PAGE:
CHC launches On-Farm Certification Program
By Canadian Horticultural Council
By Canadian Horticultural Council
July 25, 2008, Ottawa — The
Canadian Horticultural Council (CHC) has launched its On-Farm Food
Safety (OFFS) Certification Program. Complete information for
producers, storage intermediaries and packers interested in enrolling
in the Program is available on the CHC website.
July 25, 2008, Ottawa — The Canadian Horticultural Council (CHC) has launched its On-Farm Food Safety (OFFS) Certification Program. Complete information for producers, storage intermediaries and packers interested in enrolling in the Program is available on the CHC website.
Provincial organizations, associations and individuals who are members of the CHC have full access to its Members Only producer and packer training resources webpage. If you belong to a member provincial association, contact your organization to obtain your log-in username and password. If you are an individual member, contact the webmaster (email@example.com) or call the CHC National Office at 613-226-4880 for log-in details.
Canadian-grown fresh fruit and vegetables have always been recognized for their high level of production safety and for their positive impact on the health of consumers. So why the need for an on-farm food safety program?
Recent cases of food borne illnesses, which are almost never connected to Canadian-grown fruits and vegetables, have increased consumer awareness of the potential for microbial contamination of fresh produce. In order to reassure buyers and maintain a high level of consumer confidence, the CHC has taken a lead in developing food safety programs at the farm for fresh fruit and vegetables.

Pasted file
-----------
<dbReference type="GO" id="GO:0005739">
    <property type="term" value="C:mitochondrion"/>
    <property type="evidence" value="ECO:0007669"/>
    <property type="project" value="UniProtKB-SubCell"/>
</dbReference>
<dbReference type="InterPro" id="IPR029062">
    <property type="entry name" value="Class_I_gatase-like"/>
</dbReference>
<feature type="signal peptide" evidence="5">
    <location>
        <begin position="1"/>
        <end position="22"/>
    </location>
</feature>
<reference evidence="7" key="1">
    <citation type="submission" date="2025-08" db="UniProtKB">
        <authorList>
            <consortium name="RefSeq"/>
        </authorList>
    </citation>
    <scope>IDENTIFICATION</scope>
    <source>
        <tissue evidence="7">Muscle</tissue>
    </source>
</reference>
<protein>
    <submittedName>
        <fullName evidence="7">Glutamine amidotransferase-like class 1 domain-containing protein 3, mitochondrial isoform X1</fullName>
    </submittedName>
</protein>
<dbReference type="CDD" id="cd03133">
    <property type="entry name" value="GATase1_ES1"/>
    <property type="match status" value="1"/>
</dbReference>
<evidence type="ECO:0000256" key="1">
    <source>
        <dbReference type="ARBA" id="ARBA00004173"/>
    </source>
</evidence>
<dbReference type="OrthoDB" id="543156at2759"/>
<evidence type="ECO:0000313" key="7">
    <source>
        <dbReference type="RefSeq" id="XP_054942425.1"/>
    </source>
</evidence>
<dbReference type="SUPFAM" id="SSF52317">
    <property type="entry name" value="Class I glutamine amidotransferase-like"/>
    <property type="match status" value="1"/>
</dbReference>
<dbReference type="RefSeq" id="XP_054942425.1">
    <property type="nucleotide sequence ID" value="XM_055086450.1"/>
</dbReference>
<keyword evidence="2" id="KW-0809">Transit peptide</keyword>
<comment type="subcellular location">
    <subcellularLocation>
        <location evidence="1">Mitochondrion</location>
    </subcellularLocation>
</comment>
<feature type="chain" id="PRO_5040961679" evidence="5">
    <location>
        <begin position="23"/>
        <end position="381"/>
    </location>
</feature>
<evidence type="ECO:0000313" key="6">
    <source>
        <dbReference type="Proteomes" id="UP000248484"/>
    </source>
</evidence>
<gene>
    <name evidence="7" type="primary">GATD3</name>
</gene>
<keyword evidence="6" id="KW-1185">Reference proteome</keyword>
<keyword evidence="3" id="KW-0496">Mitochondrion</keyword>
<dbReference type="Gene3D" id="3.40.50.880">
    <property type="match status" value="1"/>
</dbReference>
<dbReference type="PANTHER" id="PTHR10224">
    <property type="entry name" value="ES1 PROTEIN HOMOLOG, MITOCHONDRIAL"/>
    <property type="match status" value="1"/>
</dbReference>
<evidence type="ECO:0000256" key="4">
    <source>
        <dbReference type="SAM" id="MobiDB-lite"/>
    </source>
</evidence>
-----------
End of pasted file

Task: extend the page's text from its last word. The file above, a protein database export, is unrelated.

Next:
CHC’s role in food safety is to provide the tools to enable and facilitate the ability of members to respond and compete in the marketplace. The objective is to achieve a strategic phase-in of one program for horticulture in Canada that is owned by the Canadian Horticultural Council on behalf of its members.
The CHC became involved in this initiative under a mandate to deliver a voluntary, market-driven program for and to members based on their input and needs – a program technically sound and credible and founded on the best available science and created through a transparent process.
The Canadian Food Inspection Agency (CFIA) is the government body mandated to ensure credibility and confirm technical soundness for national food safety programs. The CHC on-farm food safety (OFFS) initiative is industry-led. Through the CHC, the industry has been at the forefront in developing a scientifically sound program that will meet consumer and buyer needs, while remaining cost-effective and realistic for producers and packers.
The program is intended to bring into focus the potential sources of microbiological, chemical and physical hazards for produce from field through shipping point. It contains basic information to support the produce industry as it develops, refines and implements measures to enhance the safety of the Canadian food supply.
WHAT PROGRESS HAS BEEN MADE?
In 2002, the CHC released the On-Farm Food Safety Guidelines for Fresh Fruit and Vegetables in Canada. Since that time, the program has evolved and for the purposes of developing and managing a national food safety program for horticulture and ensuring commodity-specific risks are addressed, commodities have been organized into a number of crop groupings. On-Farm Food Safety Working Groups were established for each of the crop groupings and the development process for the eight commodity-specific programs has taken place concurrently. Each Manual is based on a HACCP Risk Analysis and Prerequisites program, and was tested by producers and packers during a pilot phase.
All of this work is being achieved through assistance from the Agriculture and Agri-Food Canada’s Canadian On-Farm Food Safety and Quality Program.